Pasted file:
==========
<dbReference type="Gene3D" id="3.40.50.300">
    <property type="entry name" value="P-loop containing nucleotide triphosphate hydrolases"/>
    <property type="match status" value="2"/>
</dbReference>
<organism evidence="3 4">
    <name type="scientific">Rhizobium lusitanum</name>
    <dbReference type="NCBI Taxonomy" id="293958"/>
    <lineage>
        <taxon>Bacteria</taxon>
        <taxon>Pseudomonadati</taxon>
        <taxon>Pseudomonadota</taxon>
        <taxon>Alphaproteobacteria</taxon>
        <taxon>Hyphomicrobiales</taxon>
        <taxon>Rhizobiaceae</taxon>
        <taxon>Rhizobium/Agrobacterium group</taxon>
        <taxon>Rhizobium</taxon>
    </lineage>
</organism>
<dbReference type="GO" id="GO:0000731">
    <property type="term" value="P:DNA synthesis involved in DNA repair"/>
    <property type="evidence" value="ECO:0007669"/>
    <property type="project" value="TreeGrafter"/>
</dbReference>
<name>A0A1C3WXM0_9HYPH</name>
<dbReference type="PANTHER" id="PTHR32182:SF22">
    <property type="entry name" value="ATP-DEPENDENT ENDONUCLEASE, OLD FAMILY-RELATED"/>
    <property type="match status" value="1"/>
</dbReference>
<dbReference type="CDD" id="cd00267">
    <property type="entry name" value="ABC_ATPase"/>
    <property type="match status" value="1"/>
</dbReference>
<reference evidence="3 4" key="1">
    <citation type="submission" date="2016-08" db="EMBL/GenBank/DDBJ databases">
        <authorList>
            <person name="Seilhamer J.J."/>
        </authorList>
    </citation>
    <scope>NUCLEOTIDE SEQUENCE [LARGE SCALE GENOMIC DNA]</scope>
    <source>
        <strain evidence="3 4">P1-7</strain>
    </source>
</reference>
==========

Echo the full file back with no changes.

<dbReference type="Gene3D" id="3.40.50.300">
    <property type="entry name" value="P-loop containing nucleotide triphosphate hydrolases"/>
    <property type="match status" value="2"/>
</dbReference>
<organism evidence="3 4">
    <name type="scientific">Rhizobium lusitanum</name>
    <dbReference type="NCBI Taxonomy" id="293958"/>
    <lineage>
        <taxon>Bacteria</taxon>
        <taxon>Pseudomonadati</taxon>
        <taxon>Pseudomonadota</taxon>
        <taxon>Alphaproteobacteria</taxon>
        <taxon>Hyphomicrobiales</taxon>
        <taxon>Rhizobiaceae</taxon>
        <taxon>Rhizobium/Agrobacterium group</taxon>
        <taxon>Rhizobium</taxon>
    </lineage>
</organism>
<dbReference type="GO" id="GO:0000731">
    <property type="term" value="P:DNA synthesis involved in DNA repair"/>
    <property type="evidence" value="ECO:0007669"/>
    <property type="project" value="TreeGrafter"/>
</dbReference>
<name>A0A1C3WXM0_9HYPH</name>
<dbReference type="PANTHER" id="PTHR32182:SF22">
    <property type="entry name" value="ATP-DEPENDENT ENDONUCLEASE, OLD FAMILY-RELATED"/>
    <property type="match status" value="1"/>
</dbReference>
<dbReference type="CDD" id="cd00267">
    <property type="entry name" value="ABC_ATPase"/>
    <property type="match status" value="1"/>
</dbReference>
<reference evidence="3 4" key="1">
    <citation type="submission" date="2016-08" db="EMBL/GenBank/DDBJ databases">
        <authorList>
            <person name="Seilhamer J.J."/>
        </authorList>
    </citation>
    <scope>NUCLEOTIDE SEQUENCE [LARGE SCALE GENOMIC DNA]</scope>
    <source>
        <strain evidence="3 4">P1-7</strain>
    </source>
</reference>